Buying Smart

Purchasing in a just-in-time environment is never an easy task, and when the transactions concern rapidly changing technologies, it's that much harder. Now, as fuel prices continue to skyrocket, the days of, "I needed it five minutes ago," have all but come to a close. As a result, purchasing managers are under increasing pressure to make every dollar count.

"The problem for these integrators is: how do I manage my cash flow and make sure that these materials are not sitting on my dock? And, at the same time, how do I get them here in the most efficient way possible?" illustrated Mike Vivian, vice president of sales and marketing at AV distributor Herman Electronics. "It's almost contradictory. If you want everything to come in via ground, you've got to give it some time."

One of the ways to streamline the purchasing process is to source as many products as possible from a single vendor, noted Steve Young, vice president of sales and marketing at Atlas Sound. "I would hope that the typical integrator would consider what the vendor, like us, has to offer, and how they can minimize their admin overhead by consolidating as many purchases to as few vendors as possible," he said. Products such as loudspeakers, racks, and amplifiers can be bundled together, and many manufacturers, such as Atlas, offer aggressive freight programs that feature discounts when items like these are packaged together in one order.

Tom Berry, president of Verrex Corporation in Mountainside, NJ, recounted that one way his company has handled increased shipping costs is by purchasing equipment for several projects at one time. "We will cut one purchase order for four or five different products for four or five different projects," he said. "That makes us more efficient on the paperwork end as well."

Berry explains that his organization is also adept at taking advantage of free shipping offered by manufacturers. "When you hit a certain price level with the manufacturers, they throw in free shipping," he said. In order to benefit from this, however, he noted that everyone in the company must be aware of just how important these offers are. "You've got to educate the entire company to take a frugal line, because otherwise everything costs more money."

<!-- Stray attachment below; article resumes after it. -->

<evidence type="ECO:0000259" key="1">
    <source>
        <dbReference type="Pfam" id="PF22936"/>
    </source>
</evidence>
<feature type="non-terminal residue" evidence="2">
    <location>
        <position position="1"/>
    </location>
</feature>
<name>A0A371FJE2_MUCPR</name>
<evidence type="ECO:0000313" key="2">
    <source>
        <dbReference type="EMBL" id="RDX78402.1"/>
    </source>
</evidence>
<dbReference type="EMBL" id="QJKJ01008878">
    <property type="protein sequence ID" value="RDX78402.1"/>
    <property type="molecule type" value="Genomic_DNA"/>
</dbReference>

For products that are used internally--such as office supplies and equipment--Berry touts retailers such as Staples and OfficeMax, which feature online services that allow purchasing agents to track the company's buying history. For products that are destined for the job site, Berry would like to see a standardized pricing format, such as E-ZIP, which is sponsored by InfoComm. Structured based on an Excel spreadsheet, E-ZIP features pricing information supplied by manufacturers, and enables dealers to write a common import filter for whatever data system they have in place.

"What we're asking for is not easy to do; it requires change," Berry acknowledged. "However, a systems contractor needs to not spend hours and hours tearing pages out of a price book or making sure that the online database that each of us has customized is up to date. With the technology moving as fast as it does, standard pricing would be a great help."

One challenge that purchasing agents run up against is how materials are handled once they show up at a systems integrator's warehouse: the procurement department may have ordered items destined for Project B, but they wind up being "borrowed" by someone from Project A. "Procurement says, 'I already ordered that,' and then they have to re-order that product overnight when they shouldn't have had to," Vivian illustrated.

Young noted that with the entire industry--manufacturers as well as systems contractors--operating based on a just-in-time model, communication between contractors and their vendors is crucial. "If there are projects out there that involve spike demands of various goods, contractors need to communicate that with our rep network, and then they can communicate that back to me," he said. "We make our forecasting plans for subsequent years based upon history, but almost 30 percent of those plans involve an SKU-by-SKU analysis and interaction of our sales managers to see what people are using."

Forecasting is becoming increasingly important as the price of materials, such as steel, is on the rise. "Oil is in the news a lot right now, but steel is close behind it in the way that we've seen price inflation," Young said. More disturbing, he added, is that there are shortages of certain types of steel due to the increased world demand for it. "We build a lot of products in our facility in Dallas, and there are some times when we are in an outage situation simply because of raw material availability--you can't buy it at any price. It's not dramatically affected our business, but it has made things a challenge."

Carolyn Heinze has covered everything from AV/IT and business to cowboys and cowgirls ... and the horses they love. She was the Paris contributing editor for the pan-European site Running in Heels, providing news and views on fashion, culture, and the arts for her column, “France in Your Pants.” She has also contributed critiques of foreign cinema and French politics for the politico-literary site, The New Vulgate.